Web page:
- Check the contract before you sign - Ensure you know the conditions of the lease turn-in before you sign your lease contract. Know exactly what the disposition fee is. Some companies don’t charge a disposition fee or you may be able to negotiate a waiver with the leasing company but as it will form part of the terms and conditions of your lease agreement, it must be agreed upon before you sign anything.
- Sign another lease - If your intention is to lease another car rather than purchase your own vehicle, your current dealership may waive the disposition fee. If it isn’t automatic, you have a position from which to negotiate. Do your research before deciding to go to a different dealer. You may be able to find a car with a lower monthly payment but factor in the saving of the disposition fee. You may find it is cheaper to stay with the same dealer and leasing company than to change.
- Purchase your leased car - if there is a purchase option written into your lease agreement, there may be an automatic waiver of the disposition fee because the company doesn’t have to expend any cost or effort to prepare the car for a new owner/lessee. If not, again, it is a case of negotiation.
#3. Do Not - Ever - Exceed Your Annual Mileage Limit
Most leasing companies offer a range of mileage allowances. Your mileage allowance is set and written into your lease contract. It is important to make a really good estimate of how many miles you think you will do annually - err on the cautious and overestimate.
If you exceed your annual mileage limit, the charge could be anything from 15 to 25 cents per mile and may rise to even more in the near future given the current climate around fossil fuels and market pressures.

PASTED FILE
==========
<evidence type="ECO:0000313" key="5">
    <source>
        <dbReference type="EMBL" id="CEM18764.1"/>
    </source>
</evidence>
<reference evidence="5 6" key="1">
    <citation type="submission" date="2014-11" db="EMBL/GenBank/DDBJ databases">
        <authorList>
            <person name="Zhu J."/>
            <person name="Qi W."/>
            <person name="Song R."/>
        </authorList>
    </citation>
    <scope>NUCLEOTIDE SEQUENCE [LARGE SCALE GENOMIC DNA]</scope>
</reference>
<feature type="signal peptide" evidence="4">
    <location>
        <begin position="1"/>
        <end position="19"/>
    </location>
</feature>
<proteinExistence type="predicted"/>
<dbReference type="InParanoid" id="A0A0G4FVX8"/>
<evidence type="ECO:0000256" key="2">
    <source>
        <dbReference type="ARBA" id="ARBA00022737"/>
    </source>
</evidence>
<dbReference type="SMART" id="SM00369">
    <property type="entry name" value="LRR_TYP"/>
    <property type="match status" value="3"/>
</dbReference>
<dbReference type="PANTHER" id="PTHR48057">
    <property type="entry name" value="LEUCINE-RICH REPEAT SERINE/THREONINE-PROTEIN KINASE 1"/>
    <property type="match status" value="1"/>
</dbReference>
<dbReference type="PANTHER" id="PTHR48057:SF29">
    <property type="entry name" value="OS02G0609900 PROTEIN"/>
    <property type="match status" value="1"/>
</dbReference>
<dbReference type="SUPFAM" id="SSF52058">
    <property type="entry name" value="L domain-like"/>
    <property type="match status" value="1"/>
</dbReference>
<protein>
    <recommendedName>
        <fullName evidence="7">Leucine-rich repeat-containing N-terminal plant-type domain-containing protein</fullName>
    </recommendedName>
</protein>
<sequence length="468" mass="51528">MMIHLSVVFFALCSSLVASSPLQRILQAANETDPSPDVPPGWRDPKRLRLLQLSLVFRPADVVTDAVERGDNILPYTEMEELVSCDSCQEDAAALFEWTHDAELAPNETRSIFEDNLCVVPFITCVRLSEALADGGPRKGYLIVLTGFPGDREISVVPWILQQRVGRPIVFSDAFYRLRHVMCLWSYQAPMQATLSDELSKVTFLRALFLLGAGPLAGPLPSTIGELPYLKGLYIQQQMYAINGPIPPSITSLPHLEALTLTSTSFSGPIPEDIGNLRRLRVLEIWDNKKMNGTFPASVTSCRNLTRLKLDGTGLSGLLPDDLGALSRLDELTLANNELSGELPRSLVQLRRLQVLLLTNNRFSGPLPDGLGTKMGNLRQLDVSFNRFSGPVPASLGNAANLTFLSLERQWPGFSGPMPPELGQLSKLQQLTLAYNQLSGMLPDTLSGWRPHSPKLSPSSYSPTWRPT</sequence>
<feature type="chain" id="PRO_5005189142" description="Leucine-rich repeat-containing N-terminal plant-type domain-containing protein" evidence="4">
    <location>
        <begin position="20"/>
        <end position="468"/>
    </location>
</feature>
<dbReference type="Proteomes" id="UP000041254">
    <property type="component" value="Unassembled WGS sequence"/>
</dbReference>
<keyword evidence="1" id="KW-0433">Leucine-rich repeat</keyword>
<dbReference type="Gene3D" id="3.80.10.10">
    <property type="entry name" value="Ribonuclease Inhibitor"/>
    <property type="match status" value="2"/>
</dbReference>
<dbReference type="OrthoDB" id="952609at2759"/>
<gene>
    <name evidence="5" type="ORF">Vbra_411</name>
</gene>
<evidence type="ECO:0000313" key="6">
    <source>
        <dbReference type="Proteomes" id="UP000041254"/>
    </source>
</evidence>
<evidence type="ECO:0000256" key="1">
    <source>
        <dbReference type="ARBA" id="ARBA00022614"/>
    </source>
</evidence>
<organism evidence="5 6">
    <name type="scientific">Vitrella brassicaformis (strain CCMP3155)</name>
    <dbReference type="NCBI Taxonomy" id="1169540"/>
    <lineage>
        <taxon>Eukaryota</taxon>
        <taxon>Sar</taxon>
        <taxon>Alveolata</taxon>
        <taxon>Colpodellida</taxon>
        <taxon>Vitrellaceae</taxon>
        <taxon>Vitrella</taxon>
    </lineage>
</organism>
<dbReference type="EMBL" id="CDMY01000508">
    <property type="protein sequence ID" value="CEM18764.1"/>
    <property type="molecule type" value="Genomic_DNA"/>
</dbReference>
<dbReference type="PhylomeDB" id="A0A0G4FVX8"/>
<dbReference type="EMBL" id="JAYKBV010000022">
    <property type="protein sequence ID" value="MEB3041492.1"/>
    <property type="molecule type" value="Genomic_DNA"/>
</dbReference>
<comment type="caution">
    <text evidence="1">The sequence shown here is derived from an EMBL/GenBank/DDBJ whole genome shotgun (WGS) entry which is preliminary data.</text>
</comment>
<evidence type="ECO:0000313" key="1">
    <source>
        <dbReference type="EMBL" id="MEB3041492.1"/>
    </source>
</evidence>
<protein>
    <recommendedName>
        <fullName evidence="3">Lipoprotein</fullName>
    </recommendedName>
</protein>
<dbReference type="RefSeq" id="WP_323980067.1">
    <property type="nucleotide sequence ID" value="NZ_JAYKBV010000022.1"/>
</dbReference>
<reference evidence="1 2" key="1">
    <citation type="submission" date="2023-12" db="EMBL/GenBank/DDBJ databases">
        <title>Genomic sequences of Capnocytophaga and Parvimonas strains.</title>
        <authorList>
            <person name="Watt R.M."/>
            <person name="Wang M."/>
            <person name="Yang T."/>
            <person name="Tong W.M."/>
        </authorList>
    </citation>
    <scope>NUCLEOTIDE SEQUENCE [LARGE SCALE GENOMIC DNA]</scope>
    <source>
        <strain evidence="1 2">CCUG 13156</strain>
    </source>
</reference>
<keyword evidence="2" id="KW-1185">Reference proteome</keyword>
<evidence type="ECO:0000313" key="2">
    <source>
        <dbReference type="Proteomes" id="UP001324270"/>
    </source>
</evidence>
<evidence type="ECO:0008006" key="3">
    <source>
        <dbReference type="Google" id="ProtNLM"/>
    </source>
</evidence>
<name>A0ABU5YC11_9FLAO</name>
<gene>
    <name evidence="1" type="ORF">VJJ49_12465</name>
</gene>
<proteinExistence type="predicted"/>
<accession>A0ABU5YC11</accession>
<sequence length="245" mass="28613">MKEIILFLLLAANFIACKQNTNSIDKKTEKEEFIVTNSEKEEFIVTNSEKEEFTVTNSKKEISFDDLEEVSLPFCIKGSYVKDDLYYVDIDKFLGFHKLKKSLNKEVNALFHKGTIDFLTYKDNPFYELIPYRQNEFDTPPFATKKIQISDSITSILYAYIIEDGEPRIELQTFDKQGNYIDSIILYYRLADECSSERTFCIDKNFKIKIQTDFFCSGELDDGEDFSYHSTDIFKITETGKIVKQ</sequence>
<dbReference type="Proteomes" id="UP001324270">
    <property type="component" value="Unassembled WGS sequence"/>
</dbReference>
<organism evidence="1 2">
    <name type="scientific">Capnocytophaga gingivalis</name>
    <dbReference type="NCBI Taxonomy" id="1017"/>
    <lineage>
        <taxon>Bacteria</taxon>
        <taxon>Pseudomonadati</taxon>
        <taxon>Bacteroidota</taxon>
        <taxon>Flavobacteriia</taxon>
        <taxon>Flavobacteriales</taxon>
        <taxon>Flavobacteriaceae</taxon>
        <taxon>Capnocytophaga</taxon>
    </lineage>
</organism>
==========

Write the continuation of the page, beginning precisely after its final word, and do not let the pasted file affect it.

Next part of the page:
If you think you may exceed your limit, talk to your leasing company, they may enable a change to a bigger allowance - at a cost of course.
#4. Get a Lease-End Pre-Inspection
The biggest surprise to most leased car drivers when the current lease comes to an end is the amount the dealership claims for the Wear and Tear Charge. The $300-$500 disposition fee can pale into insignificance if you haven’t looked after the car well.
What you might consider being reasonable wear and tear may not be in line with the dealership. Anything that affects the aesthetic of a vehicle - interior and exterior - can reduce a car’s appeal to the next lessee or buyer, ultimately affecting the market value or lease payments the dealer may be able to get.
Sure, those little dings and dents you got from the store car park bollards are pretty small, but they will be picked up on. As will that cigarette burn in the upholstery.
Check your contract before panicking about any damage. Every leasing company has to allow for reasonable wear and tear but each will have its own interpretation of what normal wear and excess wear is reasonable. Most commonly, damage falling within the “credit card test” is not charged for: i.e. any damage that can be covered up by a credit card.